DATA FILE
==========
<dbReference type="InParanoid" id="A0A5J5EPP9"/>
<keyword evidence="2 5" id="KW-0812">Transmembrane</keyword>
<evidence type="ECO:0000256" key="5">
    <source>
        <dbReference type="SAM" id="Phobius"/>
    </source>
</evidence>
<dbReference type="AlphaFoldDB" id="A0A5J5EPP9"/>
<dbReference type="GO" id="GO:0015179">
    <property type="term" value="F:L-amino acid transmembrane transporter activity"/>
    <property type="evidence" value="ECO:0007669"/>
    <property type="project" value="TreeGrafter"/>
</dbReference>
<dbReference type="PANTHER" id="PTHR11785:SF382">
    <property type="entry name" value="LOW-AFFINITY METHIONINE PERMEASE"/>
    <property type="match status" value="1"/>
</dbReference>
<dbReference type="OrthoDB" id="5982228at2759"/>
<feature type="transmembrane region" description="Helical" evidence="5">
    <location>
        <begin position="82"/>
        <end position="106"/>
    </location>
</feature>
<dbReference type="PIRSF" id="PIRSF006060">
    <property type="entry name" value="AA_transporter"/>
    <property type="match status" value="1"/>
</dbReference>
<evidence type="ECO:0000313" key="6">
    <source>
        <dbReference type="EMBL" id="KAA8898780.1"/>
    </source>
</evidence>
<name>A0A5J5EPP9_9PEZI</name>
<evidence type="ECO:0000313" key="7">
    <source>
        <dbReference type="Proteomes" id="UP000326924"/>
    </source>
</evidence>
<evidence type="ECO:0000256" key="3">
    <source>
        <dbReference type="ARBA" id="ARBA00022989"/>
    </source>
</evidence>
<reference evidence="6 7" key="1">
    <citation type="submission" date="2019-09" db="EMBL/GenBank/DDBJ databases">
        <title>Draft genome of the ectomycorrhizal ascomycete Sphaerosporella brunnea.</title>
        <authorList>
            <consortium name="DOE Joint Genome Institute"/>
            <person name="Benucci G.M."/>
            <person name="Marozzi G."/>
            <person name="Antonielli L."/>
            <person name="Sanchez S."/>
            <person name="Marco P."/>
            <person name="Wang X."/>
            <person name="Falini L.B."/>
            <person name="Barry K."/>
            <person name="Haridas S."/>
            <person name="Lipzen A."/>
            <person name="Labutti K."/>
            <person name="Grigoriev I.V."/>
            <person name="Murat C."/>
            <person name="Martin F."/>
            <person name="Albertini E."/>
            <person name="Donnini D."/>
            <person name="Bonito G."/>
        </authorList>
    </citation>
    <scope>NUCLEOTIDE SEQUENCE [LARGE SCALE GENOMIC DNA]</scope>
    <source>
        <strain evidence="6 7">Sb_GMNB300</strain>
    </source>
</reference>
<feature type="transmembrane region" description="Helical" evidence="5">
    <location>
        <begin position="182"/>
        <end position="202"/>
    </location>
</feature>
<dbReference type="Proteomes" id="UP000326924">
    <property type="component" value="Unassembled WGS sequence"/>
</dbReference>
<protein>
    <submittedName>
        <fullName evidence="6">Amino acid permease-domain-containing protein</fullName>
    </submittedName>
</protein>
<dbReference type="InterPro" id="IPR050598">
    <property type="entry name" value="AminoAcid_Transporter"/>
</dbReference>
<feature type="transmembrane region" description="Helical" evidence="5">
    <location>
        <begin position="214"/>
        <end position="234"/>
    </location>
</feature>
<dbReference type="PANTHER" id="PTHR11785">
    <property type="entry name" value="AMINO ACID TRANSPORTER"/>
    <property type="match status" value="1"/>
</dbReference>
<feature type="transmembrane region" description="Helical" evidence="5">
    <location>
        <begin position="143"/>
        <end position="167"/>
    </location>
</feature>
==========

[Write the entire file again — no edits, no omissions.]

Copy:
<dbReference type="InParanoid" id="A0A5J5EPP9"/>
<keyword evidence="2 5" id="KW-0812">Transmembrane</keyword>
<evidence type="ECO:0000256" key="5">
    <source>
        <dbReference type="SAM" id="Phobius"/>
    </source>
</evidence>
<dbReference type="AlphaFoldDB" id="A0A5J5EPP9"/>
<dbReference type="GO" id="GO:0015179">
    <property type="term" value="F:L-amino acid transmembrane transporter activity"/>
    <property type="evidence" value="ECO:0007669"/>
    <property type="project" value="TreeGrafter"/>
</dbReference>
<dbReference type="PANTHER" id="PTHR11785:SF382">
    <property type="entry name" value="LOW-AFFINITY METHIONINE PERMEASE"/>
    <property type="match status" value="1"/>
</dbReference>
<dbReference type="OrthoDB" id="5982228at2759"/>
<feature type="transmembrane region" description="Helical" evidence="5">
    <location>
        <begin position="82"/>
        <end position="106"/>
    </location>
</feature>
<dbReference type="PIRSF" id="PIRSF006060">
    <property type="entry name" value="AA_transporter"/>
    <property type="match status" value="1"/>
</dbReference>
<evidence type="ECO:0000313" key="6">
    <source>
        <dbReference type="EMBL" id="KAA8898780.1"/>
    </source>
</evidence>
<name>A0A5J5EPP9_9PEZI</name>
<evidence type="ECO:0000313" key="7">
    <source>
        <dbReference type="Proteomes" id="UP000326924"/>
    </source>
</evidence>
<evidence type="ECO:0000256" key="3">
    <source>
        <dbReference type="ARBA" id="ARBA00022989"/>
    </source>
</evidence>
<reference evidence="6 7" key="1">
    <citation type="submission" date="2019-09" db="EMBL/GenBank/DDBJ databases">
        <title>Draft genome of the ectomycorrhizal ascomycete Sphaerosporella brunnea.</title>
        <authorList>
            <consortium name="DOE Joint Genome Institute"/>
            <person name="Benucci G.M."/>
            <person name="Marozzi G."/>
            <person name="Antonielli L."/>
            <person name="Sanchez S."/>
            <person name="Marco P."/>
            <person name="Wang X."/>
            <person name="Falini L.B."/>
            <person name="Barry K."/>
            <person name="Haridas S."/>
            <person name="Lipzen A."/>
            <person name="Labutti K."/>
            <person name="Grigoriev I.V."/>
            <person name="Murat C."/>
            <person name="Martin F."/>
            <person name="Albertini E."/>
            <person name="Donnini D."/>
            <person name="Bonito G."/>
        </authorList>
    </citation>
    <scope>NUCLEOTIDE SEQUENCE [LARGE SCALE GENOMIC DNA]</scope>
    <source>
        <strain evidence="6 7">Sb_GMNB300</strain>
    </source>
</reference>
<feature type="transmembrane region" description="Helical" evidence="5">
    <location>
        <begin position="182"/>
        <end position="202"/>
    </location>
</feature>
<dbReference type="Proteomes" id="UP000326924">
    <property type="component" value="Unassembled WGS sequence"/>
</dbReference>
<protein>
    <submittedName>
        <fullName evidence="6">Amino acid permease-domain-containing protein</fullName>
    </submittedName>
</protein>
<dbReference type="InterPro" id="IPR050598">
    <property type="entry name" value="AminoAcid_Transporter"/>
</dbReference>
<feature type="transmembrane region" description="Helical" evidence="5">
    <location>
        <begin position="214"/>
        <end position="234"/>
    </location>
</feature>
<dbReference type="PANTHER" id="PTHR11785">
    <property type="entry name" value="AMINO ACID TRANSPORTER"/>
    <property type="match status" value="1"/>
</dbReference>
<feature type="transmembrane region" description="Helical" evidence="5">
    <location>
        <begin position="143"/>
        <end position="167"/>
    </location>
</feature>